ABC NEWS: Kenyans reach out to receive food aid handed out by the Kenyan Red Cross, Tuesday, Jan.8, 2008 in the Kibera slum in Nairobi. Kenya’s president and his chief rival made key concessions to end the dispute over the country’s elections, calling off protests and agreeing to talks under pressure from the United States as the death toll from a week of violence reached nearly 500. (Riccardo Gangale/AP Photo)
SWAMPLAND: One of the more extraordinary stories of the Obama campaign has been playing out behind the scenes over the past week as the candidate has been working on a daily basis to try to calm things down in his father’s homeland and his grandmother’s home, Kenya, where a contested election has led to riots.
On January 1, two days before the Iowa caucuses, Obama left a message for Secretary of State Condoleezza Rice. According to Robert Gibbs, Obama’s Communications Director, Rice called back “as we were driving from Sioux City to Council Bluffs on January 1. They talked about the situation and Rice asked Obama to tape a Voice of America message calling for calm.” Obama taped the message on January 2, after a rally in Davenport, Iowa.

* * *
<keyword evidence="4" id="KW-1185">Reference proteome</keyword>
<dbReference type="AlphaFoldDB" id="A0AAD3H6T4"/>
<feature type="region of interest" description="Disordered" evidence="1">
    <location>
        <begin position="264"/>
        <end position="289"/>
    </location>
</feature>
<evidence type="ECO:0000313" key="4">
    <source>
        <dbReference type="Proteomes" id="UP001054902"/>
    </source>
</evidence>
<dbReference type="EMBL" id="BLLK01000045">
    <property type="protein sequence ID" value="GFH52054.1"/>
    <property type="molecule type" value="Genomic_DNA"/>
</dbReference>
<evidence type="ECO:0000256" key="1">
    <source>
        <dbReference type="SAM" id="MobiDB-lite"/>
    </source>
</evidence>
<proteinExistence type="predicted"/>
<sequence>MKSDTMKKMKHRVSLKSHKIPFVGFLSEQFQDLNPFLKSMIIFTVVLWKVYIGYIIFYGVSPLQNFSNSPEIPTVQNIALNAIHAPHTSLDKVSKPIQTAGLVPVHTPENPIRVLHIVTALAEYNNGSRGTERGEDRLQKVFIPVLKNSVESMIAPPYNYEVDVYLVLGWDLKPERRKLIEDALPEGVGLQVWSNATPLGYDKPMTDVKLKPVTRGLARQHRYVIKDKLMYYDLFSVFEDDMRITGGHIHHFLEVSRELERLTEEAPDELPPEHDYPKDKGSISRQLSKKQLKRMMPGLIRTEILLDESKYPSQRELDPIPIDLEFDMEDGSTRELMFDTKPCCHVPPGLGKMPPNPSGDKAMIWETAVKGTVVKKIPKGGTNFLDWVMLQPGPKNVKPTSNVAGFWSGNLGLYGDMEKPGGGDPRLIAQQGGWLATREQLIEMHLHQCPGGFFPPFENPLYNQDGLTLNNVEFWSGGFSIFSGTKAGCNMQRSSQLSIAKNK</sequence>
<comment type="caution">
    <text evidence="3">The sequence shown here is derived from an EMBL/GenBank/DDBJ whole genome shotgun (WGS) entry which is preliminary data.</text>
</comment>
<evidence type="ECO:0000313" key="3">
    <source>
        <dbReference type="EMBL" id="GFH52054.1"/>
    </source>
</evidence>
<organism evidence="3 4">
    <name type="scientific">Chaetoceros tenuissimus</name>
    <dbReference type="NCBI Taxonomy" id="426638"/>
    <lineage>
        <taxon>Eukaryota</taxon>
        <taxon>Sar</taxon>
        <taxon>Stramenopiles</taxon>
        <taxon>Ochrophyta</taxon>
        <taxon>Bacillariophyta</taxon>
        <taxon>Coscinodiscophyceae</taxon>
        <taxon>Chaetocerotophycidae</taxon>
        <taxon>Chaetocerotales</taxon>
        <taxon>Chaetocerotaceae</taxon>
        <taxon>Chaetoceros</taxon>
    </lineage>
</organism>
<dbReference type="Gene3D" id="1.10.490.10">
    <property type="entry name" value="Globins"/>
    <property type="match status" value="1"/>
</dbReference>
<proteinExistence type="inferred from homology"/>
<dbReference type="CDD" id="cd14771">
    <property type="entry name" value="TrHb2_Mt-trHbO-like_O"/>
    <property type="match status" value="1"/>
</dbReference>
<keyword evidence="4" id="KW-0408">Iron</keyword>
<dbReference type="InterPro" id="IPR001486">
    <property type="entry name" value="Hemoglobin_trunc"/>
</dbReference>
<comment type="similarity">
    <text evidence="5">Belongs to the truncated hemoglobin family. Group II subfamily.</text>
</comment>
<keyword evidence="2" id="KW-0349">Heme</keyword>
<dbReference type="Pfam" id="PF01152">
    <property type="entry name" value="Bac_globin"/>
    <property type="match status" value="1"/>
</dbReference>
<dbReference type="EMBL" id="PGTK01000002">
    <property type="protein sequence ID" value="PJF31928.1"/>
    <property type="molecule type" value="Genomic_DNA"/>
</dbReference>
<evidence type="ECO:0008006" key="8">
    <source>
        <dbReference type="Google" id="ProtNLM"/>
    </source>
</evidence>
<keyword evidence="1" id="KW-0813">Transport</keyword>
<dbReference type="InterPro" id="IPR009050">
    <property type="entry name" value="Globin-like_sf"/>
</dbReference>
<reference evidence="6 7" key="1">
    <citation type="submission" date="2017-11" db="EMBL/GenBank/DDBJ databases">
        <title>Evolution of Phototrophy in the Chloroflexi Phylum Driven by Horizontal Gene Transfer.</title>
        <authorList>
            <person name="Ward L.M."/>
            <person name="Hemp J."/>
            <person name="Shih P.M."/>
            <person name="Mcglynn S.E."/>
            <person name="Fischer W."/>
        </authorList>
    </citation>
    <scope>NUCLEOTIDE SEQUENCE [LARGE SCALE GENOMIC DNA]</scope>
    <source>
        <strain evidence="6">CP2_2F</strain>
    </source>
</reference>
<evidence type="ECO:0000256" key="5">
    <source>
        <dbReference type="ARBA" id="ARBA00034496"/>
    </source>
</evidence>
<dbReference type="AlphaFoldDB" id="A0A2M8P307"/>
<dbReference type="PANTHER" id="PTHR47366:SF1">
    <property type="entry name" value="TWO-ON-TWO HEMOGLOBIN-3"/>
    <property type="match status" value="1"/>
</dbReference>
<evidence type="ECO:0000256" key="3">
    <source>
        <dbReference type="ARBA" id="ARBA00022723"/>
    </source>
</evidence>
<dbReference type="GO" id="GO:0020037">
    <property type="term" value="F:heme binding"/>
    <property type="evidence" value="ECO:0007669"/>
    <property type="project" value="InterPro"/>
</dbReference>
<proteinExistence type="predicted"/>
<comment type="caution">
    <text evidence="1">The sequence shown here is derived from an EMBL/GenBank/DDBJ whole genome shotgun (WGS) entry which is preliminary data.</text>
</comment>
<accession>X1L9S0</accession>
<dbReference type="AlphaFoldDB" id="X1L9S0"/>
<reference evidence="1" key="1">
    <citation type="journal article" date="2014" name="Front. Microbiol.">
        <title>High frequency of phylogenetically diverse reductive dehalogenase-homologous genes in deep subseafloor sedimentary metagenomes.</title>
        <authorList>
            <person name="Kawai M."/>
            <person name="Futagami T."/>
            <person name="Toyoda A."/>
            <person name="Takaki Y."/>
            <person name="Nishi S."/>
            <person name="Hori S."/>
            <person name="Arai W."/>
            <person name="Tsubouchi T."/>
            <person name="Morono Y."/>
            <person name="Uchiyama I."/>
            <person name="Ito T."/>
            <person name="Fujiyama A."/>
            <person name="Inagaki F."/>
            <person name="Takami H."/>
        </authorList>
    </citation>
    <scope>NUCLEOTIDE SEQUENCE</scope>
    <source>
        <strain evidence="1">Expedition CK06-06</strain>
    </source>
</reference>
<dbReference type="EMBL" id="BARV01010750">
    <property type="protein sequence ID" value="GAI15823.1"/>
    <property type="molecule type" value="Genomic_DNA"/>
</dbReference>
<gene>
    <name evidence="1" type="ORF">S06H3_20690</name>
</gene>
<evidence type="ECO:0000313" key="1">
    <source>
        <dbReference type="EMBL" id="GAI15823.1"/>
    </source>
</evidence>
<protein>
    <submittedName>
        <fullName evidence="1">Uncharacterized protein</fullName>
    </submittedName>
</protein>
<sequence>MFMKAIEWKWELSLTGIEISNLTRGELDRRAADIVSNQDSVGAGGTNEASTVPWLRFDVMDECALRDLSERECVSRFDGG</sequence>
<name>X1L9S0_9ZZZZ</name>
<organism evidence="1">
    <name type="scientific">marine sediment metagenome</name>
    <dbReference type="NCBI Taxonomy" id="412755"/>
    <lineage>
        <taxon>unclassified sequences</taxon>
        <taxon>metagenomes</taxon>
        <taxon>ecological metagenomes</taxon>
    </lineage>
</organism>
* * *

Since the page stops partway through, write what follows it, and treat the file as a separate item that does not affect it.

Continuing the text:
On January 3, the day of the caucuses, he had a conversation with Bishop Desmond Tutu, who had flown to Nairobi to see if he could begin negotiations with the factions. In the days since his Iowa victory, Obama has had near-daily conversations with the U.S. Ambassador in Kenya or with opposition leader Raila Odinga. As of late this afternoon, before his rally in Rochester, N.H., Obama was trying to reach Kenyan President Kibaki. MORE
ROOTS: The Dude Abides
A photograph taken in 1987 of U.S. presidential candidate Barack Obama and his grandmother Sarah Hussein Obama hangs in her home in the village of Nyagoma-Kogelo, western Kenya, Tuesday, Jan. 8, 2008. Barack Obama phoned Kenya’s opposition leader as diplomatic attempts to end Kenya’s political crisis intensified Tuesday. (AP Photo/Darko Bandic) MORE